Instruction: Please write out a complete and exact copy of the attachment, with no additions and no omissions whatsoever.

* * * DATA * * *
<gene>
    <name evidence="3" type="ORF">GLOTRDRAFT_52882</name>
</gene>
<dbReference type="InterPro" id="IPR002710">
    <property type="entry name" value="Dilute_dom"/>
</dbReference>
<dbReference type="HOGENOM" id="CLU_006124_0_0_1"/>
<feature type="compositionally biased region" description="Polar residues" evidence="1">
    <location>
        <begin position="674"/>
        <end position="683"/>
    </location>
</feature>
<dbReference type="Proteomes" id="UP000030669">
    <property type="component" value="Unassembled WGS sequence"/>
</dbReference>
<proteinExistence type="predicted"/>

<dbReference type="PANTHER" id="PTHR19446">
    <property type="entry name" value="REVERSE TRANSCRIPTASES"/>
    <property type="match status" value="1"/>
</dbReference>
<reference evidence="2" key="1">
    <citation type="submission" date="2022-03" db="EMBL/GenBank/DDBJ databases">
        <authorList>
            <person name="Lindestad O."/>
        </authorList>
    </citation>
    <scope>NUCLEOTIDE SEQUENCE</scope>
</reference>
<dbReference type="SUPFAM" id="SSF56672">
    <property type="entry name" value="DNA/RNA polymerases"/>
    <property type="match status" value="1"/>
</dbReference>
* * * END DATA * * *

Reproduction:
<gene>
    <name evidence="3" type="ORF">GLOTRDRAFT_52882</name>
</gene>
<dbReference type="InterPro" id="IPR002710">
    <property type="entry name" value="Dilute_dom"/>
</dbReference>
<dbReference type="HOGENOM" id="CLU_006124_0_0_1"/>
<feature type="compositionally biased region" description="Polar residues" evidence="1">
    <location>
        <begin position="674"/>
        <end position="683"/>
    </location>
</feature>
<dbReference type="Proteomes" id="UP000030669">
    <property type="component" value="Unassembled WGS sequence"/>
</dbReference>
<proteinExistence type="predicted"/>

<dbReference type="PANTHER" id="PTHR19446">
    <property type="entry name" value="REVERSE TRANSCRIPTASES"/>
    <property type="match status" value="1"/>
</dbReference>
<reference evidence="2" key="1">
    <citation type="submission" date="2022-03" db="EMBL/GenBank/DDBJ databases">
        <authorList>
            <person name="Lindestad O."/>
        </authorList>
    </citation>
    <scope>NUCLEOTIDE SEQUENCE</scope>
</reference>
<dbReference type="SUPFAM" id="SSF56672">
    <property type="entry name" value="DNA/RNA polymerases"/>
    <property type="match status" value="1"/>
</dbReference>